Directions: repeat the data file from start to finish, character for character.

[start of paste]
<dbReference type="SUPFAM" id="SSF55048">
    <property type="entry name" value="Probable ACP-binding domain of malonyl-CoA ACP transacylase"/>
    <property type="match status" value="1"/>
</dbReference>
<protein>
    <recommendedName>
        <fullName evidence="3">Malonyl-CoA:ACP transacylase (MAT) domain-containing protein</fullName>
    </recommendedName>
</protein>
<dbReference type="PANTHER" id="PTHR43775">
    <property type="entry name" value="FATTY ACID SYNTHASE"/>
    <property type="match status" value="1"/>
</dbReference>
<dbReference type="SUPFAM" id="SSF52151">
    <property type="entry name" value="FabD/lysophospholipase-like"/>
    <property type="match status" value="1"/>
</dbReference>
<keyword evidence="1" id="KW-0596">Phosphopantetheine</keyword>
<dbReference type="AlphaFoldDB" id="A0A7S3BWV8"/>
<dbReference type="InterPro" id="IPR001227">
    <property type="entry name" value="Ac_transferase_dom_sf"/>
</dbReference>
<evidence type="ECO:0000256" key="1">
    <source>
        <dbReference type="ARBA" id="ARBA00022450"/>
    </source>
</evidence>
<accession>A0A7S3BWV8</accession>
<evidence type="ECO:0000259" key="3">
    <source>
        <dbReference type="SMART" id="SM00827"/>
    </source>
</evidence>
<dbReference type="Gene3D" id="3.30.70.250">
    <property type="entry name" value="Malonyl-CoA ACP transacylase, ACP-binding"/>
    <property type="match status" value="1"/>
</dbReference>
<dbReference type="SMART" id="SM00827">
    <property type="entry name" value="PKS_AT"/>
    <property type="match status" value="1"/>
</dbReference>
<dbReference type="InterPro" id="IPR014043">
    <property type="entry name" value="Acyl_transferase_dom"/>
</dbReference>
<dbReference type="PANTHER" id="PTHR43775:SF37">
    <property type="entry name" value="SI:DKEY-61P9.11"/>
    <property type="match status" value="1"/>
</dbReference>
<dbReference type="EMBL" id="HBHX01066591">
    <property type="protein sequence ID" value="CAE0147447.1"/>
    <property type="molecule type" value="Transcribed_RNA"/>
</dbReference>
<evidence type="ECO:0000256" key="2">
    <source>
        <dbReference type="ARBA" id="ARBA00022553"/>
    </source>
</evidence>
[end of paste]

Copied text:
<dbReference type="SUPFAM" id="SSF55048">
    <property type="entry name" value="Probable ACP-binding domain of malonyl-CoA ACP transacylase"/>
    <property type="match status" value="1"/>
</dbReference>
<protein>
    <recommendedName>
        <fullName evidence="3">Malonyl-CoA:ACP transacylase (MAT) domain-containing protein</fullName>
    </recommendedName>
</protein>
<dbReference type="PANTHER" id="PTHR43775">
    <property type="entry name" value="FATTY ACID SYNTHASE"/>
    <property type="match status" value="1"/>
</dbReference>
<dbReference type="SUPFAM" id="SSF52151">
    <property type="entry name" value="FabD/lysophospholipase-like"/>
    <property type="match status" value="1"/>
</dbReference>
<keyword evidence="1" id="KW-0596">Phosphopantetheine</keyword>
<dbReference type="AlphaFoldDB" id="A0A7S3BWV8"/>
<dbReference type="InterPro" id="IPR001227">
    <property type="entry name" value="Ac_transferase_dom_sf"/>
</dbReference>
<evidence type="ECO:0000256" key="1">
    <source>
        <dbReference type="ARBA" id="ARBA00022450"/>
    </source>
</evidence>
<accession>A0A7S3BWV8</accession>
<evidence type="ECO:0000259" key="3">
    <source>
        <dbReference type="SMART" id="SM00827"/>
    </source>
</evidence>
<dbReference type="Gene3D" id="3.30.70.250">
    <property type="entry name" value="Malonyl-CoA ACP transacylase, ACP-binding"/>
    <property type="match status" value="1"/>
</dbReference>
<dbReference type="SMART" id="SM00827">
    <property type="entry name" value="PKS_AT"/>
    <property type="match status" value="1"/>
</dbReference>
<dbReference type="InterPro" id="IPR014043">
    <property type="entry name" value="Acyl_transferase_dom"/>
</dbReference>
<dbReference type="PANTHER" id="PTHR43775:SF37">
    <property type="entry name" value="SI:DKEY-61P9.11"/>
    <property type="match status" value="1"/>
</dbReference>
<dbReference type="EMBL" id="HBHX01066591">
    <property type="protein sequence ID" value="CAE0147447.1"/>
    <property type="molecule type" value="Transcribed_RNA"/>
</dbReference>
<evidence type="ECO:0000256" key="2">
    <source>
        <dbReference type="ARBA" id="ARBA00022553"/>
    </source>
</evidence>